An excellent succinct review of the various peripheral mechanisms of irritable bowel syndrome (IBS) has been published (NEJM 2012; 367: 1626-35). Understanding these mechanisms is crucial in developing and targeting appropriate therapy.
Peripheral factors affecting IBS (Table 1 in review):
- Colonic motility –affects up to 45% of diarrhea-predominant IBS and 25% of constipation-predominant IBS. Specific factors include enteroendocrine cell products (eg. 5-HT, granins), organic acids (eg. bile acids, short chain fatty acids [SCFAs]) impaired bile acid synthesis.
- Colonic motor and sensory response to food ingestion. Factors like fat content of meal can contribute to pain, urgency and diarrhea.
- Sensing responses in small bowel and colon. Food stimulation of enteroendocrine cell products may trigger diarrhea, bloating and pain.
- Colonic mucosal permeability. This may lead to malabsorption of carbohydrates or fats and subsequently increased levels of SCFAs. Also, could trigger immune activation and altered feedback of bile acid synthesis.
- Mucosal immune activation. Previous gastroenteritis along with mast cells, T lymphocytes, and circulating cytokines may be involved factors.
- Colonic microbiome. There may be increased types of some bacteria (eg. firmicutes). Antibiotics and probiotics could influence the microbiome. Fermentable oligosaccharides, disaccharides, and polyols (FODMAPs) are a group of foods that may trigger IBS symptoms, possibly due to a relationship with the colonic microbiome.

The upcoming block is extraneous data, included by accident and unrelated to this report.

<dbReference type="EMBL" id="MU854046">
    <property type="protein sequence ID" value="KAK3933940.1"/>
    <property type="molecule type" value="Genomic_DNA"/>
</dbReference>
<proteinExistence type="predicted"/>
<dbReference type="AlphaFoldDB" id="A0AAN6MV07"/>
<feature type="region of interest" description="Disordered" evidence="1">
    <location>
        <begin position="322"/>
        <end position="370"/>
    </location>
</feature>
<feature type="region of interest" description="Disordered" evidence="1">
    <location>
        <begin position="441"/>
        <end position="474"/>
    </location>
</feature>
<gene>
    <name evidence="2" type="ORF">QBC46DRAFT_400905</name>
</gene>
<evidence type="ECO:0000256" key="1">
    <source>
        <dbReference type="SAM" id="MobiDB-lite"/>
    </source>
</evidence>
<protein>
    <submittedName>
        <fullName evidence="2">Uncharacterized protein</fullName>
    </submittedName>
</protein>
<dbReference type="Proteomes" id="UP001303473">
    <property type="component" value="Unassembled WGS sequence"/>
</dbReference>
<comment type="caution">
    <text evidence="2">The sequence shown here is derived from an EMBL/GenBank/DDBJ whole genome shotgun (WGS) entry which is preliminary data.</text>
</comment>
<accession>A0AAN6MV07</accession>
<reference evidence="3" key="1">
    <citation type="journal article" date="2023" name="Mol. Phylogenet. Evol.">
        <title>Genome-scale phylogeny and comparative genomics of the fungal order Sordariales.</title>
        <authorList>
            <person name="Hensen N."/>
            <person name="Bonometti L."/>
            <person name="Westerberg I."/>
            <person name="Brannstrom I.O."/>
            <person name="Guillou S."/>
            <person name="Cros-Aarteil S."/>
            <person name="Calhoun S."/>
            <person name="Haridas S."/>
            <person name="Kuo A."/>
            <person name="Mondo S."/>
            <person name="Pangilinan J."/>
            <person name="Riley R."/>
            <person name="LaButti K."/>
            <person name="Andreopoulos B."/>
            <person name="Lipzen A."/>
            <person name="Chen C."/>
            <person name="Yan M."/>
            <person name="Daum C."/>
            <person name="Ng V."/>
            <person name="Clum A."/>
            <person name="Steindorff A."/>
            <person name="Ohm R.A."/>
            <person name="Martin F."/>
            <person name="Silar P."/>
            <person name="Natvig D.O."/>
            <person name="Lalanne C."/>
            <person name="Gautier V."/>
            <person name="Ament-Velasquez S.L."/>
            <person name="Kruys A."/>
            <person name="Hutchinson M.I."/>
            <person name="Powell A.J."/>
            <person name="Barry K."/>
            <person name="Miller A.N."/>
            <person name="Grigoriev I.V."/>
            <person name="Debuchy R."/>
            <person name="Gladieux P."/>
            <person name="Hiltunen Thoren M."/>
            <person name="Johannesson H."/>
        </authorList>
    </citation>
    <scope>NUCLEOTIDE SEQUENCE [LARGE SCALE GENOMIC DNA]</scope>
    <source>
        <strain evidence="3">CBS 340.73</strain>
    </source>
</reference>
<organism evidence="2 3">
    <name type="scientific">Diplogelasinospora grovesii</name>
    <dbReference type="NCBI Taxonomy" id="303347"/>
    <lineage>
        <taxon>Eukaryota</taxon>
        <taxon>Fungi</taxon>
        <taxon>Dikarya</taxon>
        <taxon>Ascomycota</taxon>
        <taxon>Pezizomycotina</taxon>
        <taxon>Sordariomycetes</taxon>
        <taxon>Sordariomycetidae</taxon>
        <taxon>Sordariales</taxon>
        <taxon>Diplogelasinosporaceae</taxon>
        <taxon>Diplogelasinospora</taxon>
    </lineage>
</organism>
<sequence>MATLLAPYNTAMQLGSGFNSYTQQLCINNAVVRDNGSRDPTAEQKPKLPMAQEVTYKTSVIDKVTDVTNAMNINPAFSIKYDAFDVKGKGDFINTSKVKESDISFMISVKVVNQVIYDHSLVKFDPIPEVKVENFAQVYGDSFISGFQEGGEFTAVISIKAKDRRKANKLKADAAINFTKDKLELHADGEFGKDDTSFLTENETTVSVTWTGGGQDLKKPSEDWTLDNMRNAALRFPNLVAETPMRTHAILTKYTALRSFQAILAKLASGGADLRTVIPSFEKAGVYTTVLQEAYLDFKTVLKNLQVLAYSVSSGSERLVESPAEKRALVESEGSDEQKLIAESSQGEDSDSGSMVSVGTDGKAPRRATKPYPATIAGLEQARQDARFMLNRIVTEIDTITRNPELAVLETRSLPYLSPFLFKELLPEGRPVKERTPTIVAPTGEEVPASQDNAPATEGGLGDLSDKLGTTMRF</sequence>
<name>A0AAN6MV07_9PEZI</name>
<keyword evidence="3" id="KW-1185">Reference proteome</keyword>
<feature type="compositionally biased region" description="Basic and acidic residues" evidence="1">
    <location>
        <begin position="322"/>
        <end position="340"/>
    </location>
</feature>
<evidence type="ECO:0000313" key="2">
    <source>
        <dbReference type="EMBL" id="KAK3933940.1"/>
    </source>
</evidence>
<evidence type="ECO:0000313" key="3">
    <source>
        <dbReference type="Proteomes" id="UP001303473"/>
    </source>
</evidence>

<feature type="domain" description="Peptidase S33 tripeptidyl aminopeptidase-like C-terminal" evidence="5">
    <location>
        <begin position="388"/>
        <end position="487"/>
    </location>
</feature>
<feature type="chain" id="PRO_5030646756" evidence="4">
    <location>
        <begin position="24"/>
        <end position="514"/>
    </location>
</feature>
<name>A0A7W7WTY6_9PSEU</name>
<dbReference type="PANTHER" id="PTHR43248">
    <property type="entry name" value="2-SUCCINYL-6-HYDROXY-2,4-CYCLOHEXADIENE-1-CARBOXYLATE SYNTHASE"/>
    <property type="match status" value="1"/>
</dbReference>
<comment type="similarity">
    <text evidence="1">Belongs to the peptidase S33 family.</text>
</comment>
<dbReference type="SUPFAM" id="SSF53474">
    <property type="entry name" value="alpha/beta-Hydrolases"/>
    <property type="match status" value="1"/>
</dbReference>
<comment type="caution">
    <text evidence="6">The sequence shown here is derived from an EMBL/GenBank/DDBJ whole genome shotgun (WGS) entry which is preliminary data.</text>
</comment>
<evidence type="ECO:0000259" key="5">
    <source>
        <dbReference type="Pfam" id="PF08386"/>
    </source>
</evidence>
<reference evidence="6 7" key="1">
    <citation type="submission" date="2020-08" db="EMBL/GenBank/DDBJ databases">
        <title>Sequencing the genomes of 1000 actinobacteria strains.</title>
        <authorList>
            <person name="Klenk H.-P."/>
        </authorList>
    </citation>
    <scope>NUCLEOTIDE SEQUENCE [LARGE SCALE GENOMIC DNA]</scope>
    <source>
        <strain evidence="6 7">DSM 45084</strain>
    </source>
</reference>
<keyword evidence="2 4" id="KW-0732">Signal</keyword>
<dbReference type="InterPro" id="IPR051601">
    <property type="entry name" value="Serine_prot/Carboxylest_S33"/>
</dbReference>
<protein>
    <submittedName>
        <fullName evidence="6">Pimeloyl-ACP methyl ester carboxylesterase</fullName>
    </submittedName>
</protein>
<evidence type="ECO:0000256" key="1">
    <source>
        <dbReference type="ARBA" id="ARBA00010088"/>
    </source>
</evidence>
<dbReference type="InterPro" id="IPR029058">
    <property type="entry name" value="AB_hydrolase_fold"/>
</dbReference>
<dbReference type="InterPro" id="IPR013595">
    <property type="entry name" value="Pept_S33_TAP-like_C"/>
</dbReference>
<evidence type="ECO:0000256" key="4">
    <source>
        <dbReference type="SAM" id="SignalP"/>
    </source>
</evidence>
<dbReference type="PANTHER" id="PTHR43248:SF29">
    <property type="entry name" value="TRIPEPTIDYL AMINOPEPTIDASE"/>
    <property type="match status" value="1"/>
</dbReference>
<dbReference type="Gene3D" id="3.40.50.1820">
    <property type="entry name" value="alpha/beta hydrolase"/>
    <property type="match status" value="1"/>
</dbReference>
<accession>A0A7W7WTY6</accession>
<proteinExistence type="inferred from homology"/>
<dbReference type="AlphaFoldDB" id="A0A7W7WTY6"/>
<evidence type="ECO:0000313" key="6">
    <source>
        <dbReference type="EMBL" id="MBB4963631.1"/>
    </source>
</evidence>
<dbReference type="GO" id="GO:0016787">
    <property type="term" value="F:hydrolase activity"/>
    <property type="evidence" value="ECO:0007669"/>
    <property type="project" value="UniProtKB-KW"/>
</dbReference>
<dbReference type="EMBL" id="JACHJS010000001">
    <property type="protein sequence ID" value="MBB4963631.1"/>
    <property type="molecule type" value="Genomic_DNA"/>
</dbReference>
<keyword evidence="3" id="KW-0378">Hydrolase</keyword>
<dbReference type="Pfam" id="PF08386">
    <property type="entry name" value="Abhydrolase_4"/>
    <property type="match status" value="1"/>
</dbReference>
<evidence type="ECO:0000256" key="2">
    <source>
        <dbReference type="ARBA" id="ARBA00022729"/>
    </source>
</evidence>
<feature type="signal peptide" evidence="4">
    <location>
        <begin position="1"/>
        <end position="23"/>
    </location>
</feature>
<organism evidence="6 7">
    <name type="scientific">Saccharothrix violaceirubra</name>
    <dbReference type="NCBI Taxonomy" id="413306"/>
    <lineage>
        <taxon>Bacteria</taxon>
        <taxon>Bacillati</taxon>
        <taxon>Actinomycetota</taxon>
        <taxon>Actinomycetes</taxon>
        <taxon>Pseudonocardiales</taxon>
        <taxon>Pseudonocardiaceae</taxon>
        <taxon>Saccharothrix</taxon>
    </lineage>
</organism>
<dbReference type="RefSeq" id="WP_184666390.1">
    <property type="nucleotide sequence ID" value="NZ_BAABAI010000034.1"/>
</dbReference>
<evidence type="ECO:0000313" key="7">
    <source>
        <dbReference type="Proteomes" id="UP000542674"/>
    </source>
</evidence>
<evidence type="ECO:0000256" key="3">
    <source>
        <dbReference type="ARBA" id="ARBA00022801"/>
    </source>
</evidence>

With regard to gluten intolerance, the author notes that the prevalence of celiac disease among IBS is similar to that among controls; however, a subgroup of individuals with diarrhea-predominant IBS respond to a gluten-free diet.
Some genetic factors have been identified which can contribute to IBS:
- mutation in the guanylate cyclase C secretory pathway
- mutations that increase the risk of postinfectious IBS
- genetic variability in bile acid synthesis
- variation in expression of neurotransmitters and cytokines
Towards the end of the review, the author notes that “IBS is no longer regarded as an idiopathic bowel dysfunction” due to stress. The specific factors that have been identified will likely be further defined and likely lead to more specific individualized therapy. Potential treatments:
- diets -including gluten-free and FODMAPs
- bile acid sequestrants and 5-HT3 antagonists
- prokinetics or secretagogues in patients with constipation-predominant IBS
- probiotics and non-absorbed antibiotics
- antiinflammatory agents
- tignt-junction modifiers
Previous related blog entries:
- -J Pediatr 2009; 155: 416. n=43 children & 56 control pts. High incidence of abnormal lactulose (65%) breath test with IBS but not control pts (7%). (lactulose 10g given in 20mL)
-Gastroenterol 2009; 137: 766. Notes relatively weak data supporting use of antispasmotics, probiotics, and antidepressants for IBS.
-Am J Gastroenterol 2010; 105: 859-865. n=466 & 451 controls. IBS pts with lower incidence of adenomas (7.7.% vs 26%). 9% had diverticulosis (lower). Microscopic colitis present in 1.5%.
-Gastroenterol 2002; 123: 2105-07. & 2108-2131. AGA guidelines for IBS
-Gastroenterol 2007; 133: 799. Natural hx of functional disorders: 20% persist w same Sx, 40% develop other Sx, 40% get better. Large study from Olmstead county (n=1365)
-Clin Gastro & Hep 2005; 3: 397. managing pts c severe IBS; advocates low dose tricyclics..
-Am J Gastro 2003; 98: 412-9. use of neomycin for SBBO in IBS (43% response). 84% IBS pts c abnl lactulose vs 20% placebo
-Gastroenterol 2003; 124: S1152. only 4 of 33 IBS pts had abnl jejunal samples
-J Musculoskel Pain 2001; 9:107-113. 78% of fibromyalgia pts c abnl BHT.